Bacon Pumpkin DOG Bones



So as many of you know, I have decided to switch my focus to pet care. While baking is still my hobby, and always will be, I have decided that I would like to keep baking as just a hobby so that I never start dreading it.

Anyways, this weekend I made some lovely dog treats to sell at the Valley Fort Farmer’s Market in Fallbrook. The event was a lot of fun, and a lot of people took my pet sitting card, so that was a huge success in my book.

The treats turned out fabulously by the way. Here’s the deal on those:

Handmade with fresh-cooked bacon and organic pumpkin, my bacon pumpkin dog bones were a hit with my (garbage disposal) dog and my parents’ (garbage disposal) dog. Pumpkin is pretty great if you ask me. My dog is a pit bull, and pit bulls are notorious for sensitive stomachs, allergies, and skin irritation. He suffers from all of the above. I decided to try pumpkin on him, and he stopped having stomach issues, and his coat got exponentially more shiny. So I was pretty stoked when I found a recipe for treats that contained pumpkin. Not only could I make his treats myself (I like to know exactly what he is eating), but I found a new and much easier way to give him his much needed pumpkin.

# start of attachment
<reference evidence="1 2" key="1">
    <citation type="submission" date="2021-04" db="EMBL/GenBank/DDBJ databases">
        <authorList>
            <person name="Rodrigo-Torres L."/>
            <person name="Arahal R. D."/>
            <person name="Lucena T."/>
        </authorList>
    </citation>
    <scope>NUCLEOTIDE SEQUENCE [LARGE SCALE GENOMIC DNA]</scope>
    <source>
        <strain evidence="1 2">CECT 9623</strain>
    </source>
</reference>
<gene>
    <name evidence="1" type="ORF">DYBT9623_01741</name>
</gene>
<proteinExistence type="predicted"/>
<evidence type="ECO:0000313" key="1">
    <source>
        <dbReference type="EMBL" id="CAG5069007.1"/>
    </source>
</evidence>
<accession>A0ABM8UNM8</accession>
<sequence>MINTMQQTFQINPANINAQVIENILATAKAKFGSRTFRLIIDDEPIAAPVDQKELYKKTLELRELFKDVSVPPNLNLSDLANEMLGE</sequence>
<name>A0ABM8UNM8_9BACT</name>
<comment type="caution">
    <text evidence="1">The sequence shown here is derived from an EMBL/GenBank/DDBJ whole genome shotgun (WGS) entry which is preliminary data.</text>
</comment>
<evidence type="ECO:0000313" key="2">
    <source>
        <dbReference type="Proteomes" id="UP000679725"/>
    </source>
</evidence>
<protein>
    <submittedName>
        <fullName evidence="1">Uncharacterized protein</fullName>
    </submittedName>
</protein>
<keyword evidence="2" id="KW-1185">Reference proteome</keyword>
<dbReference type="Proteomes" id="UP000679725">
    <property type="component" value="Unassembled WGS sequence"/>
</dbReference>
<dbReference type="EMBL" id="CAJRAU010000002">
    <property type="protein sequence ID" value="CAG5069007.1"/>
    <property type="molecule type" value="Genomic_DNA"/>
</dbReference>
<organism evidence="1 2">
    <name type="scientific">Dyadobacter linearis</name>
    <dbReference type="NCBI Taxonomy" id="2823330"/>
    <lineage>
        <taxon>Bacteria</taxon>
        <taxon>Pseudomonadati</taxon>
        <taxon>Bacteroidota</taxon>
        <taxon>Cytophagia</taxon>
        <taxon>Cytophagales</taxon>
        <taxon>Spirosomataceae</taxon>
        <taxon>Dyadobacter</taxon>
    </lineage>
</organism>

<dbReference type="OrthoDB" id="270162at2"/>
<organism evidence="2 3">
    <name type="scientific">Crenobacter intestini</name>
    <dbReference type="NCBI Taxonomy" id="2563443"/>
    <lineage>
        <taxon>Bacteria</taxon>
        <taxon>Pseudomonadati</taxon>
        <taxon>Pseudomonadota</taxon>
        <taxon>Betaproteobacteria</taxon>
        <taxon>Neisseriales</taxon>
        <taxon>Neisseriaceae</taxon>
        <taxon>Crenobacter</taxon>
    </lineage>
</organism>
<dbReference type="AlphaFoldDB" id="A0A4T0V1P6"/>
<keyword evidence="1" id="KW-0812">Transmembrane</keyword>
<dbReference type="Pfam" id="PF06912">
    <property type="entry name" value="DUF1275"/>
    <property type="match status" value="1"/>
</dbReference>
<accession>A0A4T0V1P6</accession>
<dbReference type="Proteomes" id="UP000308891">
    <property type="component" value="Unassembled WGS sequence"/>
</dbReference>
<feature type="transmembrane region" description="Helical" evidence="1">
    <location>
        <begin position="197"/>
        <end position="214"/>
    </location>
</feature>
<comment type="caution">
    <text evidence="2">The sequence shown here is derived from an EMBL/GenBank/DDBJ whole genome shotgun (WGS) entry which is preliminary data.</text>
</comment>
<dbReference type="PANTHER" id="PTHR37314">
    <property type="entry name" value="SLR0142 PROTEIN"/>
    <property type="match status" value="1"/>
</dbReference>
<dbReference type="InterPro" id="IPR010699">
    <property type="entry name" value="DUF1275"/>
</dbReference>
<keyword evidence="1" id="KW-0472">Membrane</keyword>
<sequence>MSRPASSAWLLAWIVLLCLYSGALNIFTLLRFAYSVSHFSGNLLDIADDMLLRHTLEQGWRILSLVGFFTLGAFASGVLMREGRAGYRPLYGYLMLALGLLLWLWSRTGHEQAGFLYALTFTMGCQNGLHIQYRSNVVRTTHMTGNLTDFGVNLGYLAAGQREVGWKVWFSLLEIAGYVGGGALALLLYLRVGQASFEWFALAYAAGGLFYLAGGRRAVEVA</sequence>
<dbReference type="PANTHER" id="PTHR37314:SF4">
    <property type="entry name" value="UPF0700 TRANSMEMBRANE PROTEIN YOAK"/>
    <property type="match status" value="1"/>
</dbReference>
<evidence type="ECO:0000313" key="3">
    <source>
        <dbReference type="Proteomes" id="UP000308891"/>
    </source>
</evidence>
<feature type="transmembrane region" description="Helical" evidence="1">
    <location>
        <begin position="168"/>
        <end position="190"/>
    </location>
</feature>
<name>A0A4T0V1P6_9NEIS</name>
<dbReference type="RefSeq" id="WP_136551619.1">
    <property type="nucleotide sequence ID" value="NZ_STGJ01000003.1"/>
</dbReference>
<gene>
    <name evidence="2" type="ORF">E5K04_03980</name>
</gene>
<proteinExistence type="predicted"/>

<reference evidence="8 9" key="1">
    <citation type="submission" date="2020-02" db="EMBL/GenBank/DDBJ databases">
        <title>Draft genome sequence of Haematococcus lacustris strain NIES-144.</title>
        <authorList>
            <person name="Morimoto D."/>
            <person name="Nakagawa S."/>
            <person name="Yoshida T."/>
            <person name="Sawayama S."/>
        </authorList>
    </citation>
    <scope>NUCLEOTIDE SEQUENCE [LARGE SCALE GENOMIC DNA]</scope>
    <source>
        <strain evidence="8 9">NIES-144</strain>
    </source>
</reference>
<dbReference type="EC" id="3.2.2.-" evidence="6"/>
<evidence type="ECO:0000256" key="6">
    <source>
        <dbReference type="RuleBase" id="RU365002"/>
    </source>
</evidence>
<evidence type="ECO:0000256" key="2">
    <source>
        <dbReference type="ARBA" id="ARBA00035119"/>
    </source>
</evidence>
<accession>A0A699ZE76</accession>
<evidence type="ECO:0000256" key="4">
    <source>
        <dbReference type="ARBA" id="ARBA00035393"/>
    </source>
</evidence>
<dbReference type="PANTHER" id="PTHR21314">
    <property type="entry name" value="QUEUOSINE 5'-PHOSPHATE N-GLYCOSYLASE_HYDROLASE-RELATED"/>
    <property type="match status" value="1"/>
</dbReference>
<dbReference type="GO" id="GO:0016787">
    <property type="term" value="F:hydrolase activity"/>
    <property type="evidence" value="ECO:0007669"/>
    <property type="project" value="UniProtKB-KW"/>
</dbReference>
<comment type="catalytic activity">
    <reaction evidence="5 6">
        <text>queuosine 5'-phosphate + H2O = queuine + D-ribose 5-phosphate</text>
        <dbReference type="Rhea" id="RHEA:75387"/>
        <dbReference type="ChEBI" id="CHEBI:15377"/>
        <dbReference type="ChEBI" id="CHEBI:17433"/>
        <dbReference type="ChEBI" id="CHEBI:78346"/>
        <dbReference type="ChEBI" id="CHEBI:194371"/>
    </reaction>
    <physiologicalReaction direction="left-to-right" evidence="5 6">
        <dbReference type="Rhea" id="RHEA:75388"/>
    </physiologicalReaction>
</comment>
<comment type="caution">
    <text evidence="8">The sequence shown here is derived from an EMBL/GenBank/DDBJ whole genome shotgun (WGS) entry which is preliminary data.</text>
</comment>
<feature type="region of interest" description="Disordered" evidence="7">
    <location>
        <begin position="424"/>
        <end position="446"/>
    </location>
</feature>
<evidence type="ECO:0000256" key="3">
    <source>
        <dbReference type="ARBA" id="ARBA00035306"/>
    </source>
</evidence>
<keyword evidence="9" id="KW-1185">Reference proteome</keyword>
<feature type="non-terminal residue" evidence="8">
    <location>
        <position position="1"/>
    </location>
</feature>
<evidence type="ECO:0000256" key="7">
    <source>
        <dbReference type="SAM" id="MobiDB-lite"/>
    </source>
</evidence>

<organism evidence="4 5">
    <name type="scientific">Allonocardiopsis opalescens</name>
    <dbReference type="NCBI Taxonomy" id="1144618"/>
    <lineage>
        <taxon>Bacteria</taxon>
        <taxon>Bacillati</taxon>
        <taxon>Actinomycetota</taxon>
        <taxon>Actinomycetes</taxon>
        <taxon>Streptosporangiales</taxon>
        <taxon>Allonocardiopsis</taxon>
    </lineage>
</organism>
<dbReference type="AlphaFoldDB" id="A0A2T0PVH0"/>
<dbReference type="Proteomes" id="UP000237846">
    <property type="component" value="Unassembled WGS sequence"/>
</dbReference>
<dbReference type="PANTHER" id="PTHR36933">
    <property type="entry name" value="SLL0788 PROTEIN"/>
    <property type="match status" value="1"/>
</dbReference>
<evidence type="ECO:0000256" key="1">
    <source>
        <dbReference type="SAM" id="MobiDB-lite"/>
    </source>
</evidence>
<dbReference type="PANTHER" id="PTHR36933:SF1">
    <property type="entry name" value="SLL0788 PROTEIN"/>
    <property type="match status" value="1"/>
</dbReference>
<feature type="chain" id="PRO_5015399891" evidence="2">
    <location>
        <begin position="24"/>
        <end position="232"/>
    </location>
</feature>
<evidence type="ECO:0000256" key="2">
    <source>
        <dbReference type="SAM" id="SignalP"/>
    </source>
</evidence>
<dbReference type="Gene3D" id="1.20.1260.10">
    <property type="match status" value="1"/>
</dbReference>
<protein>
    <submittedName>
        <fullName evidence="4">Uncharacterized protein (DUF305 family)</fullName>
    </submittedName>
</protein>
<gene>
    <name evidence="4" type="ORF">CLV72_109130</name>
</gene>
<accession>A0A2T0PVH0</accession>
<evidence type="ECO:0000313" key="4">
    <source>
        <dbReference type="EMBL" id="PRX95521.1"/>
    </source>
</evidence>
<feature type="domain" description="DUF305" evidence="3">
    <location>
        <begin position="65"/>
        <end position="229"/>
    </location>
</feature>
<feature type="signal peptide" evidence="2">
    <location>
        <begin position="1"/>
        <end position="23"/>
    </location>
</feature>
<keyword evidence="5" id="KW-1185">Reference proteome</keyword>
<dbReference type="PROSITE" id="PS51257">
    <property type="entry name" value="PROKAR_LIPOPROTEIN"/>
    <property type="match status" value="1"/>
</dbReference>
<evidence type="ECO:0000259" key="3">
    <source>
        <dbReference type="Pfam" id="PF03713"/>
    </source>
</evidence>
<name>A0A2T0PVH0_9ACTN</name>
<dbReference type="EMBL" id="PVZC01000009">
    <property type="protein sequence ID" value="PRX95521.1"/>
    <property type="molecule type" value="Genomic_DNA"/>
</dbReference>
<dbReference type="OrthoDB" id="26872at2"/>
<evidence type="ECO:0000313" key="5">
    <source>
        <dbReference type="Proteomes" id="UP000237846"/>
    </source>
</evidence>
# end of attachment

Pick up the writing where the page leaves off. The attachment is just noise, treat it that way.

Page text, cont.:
After finding this recipe, I gathered up all the ingredients (there aren’t many) and gave it a try. You can find the recipe at the bottom of this post.

Before I even started I preheated the oven to 350 and put foil over a cookie sheet.

I started by cooking 3 slices of bacon, which set off my smoke alarm. I proceeded to open up all the windows and fan air away from the smoke alarm.

When I came back to my project, I diced up the cooked bacon. I didn’t pat it down to get rid of grease, because my spoiled dog loves bacon grease. I mixed the eggs and pumpkin in a large bowl then added in my bacon, oats, and flour (non-bleached because I don’t want to add unnecessary chemicals) and continued to hand knead it. Just a note here: the pumpkin should be bought from a pet store, as they sell pumpkin specifically meant for dogs containing no sugar or extra unnecessary ingredients.

The next step was to clear off the table and spread flour over it. I rolled out the dough like I would sugar cookies and used a bone shaped cookie cutter to shape the biscuits. Before I put them in the oven, I drizzled a LITTLE bacon grease over all of the biscuits.